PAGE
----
Nate Berg is a freelance reporter and a former staff writer for CityLab. He lives in Los Angeles.
Large sections of Beijing were inundated this weekend as the heaviest rains in 61 years drenched the city.
The streets of Beijing were inundated with water over the weekend, as the city experienced its heaviest rains on record since 1951. More than 6 inches on average fell between Saturday and Sunday, flooding many streets and neighborhoods and killing at least 37. Some areas, like the Fangshan district, saw more than 18 inches, according to the BBC. About 60,000 people had to be evacuated from their homes, 500 flights were cancelled and more than 80,000 travelers were stranded at the city's international airport, according to the state news agency.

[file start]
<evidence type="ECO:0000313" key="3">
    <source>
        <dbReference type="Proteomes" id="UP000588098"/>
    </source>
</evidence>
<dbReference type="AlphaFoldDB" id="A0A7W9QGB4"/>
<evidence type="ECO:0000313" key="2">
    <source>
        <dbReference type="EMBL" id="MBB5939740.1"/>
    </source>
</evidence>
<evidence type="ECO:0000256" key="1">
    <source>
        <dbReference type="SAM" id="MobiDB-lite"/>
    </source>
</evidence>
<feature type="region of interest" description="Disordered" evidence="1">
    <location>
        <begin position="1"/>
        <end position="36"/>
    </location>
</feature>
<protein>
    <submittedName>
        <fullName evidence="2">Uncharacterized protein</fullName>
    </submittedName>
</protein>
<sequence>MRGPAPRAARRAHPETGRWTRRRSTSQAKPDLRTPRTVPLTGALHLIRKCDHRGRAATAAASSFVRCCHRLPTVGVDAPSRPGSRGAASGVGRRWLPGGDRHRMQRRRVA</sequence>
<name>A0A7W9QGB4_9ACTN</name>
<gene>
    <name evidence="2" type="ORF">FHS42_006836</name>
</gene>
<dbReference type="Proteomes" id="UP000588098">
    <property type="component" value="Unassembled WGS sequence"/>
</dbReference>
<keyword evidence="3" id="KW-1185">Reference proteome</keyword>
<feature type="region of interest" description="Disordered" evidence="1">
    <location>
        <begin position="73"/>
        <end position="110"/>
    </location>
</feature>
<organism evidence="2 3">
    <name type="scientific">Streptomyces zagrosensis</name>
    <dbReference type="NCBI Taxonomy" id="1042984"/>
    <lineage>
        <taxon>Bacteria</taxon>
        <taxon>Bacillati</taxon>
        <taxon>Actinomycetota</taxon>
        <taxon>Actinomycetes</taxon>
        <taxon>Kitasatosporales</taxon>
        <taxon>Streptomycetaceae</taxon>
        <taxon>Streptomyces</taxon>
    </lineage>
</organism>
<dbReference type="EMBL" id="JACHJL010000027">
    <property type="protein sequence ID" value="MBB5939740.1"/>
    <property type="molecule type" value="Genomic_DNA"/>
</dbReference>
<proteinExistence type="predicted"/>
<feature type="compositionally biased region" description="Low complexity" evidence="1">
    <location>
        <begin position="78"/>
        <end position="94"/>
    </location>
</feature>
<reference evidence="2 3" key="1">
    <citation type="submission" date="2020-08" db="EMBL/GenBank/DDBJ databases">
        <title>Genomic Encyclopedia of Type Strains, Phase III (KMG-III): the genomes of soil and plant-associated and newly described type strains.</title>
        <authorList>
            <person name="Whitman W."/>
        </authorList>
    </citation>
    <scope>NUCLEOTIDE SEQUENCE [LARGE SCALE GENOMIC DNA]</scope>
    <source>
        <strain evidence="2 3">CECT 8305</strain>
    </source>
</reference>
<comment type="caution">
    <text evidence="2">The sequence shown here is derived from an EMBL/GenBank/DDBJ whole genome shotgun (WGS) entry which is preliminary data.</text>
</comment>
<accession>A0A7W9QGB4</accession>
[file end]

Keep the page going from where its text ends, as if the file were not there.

While this is the worst example in recent times, floods have become relatively common in China's big cities, including Beijing. Though extreme rainfall is certainly a major factor, many have also laid blame on inadequate drainage systems and infrastructure. This article from Xinhua notes that much of the city's infrastructure is incapable of handling large rain events, and is further hindered by blockages in pipes. A recent investigation found that up to half of the city's drainage pipes are clogged by sediment that fills between 10 and 50 percent of the pipes' diameters.
The government estimates that about 1.9 million people were affected by the flooding, which caused more than $1.6 billion in damages.
Top image: Residents push a car down a flooded street in Beijing. Credit: Reuters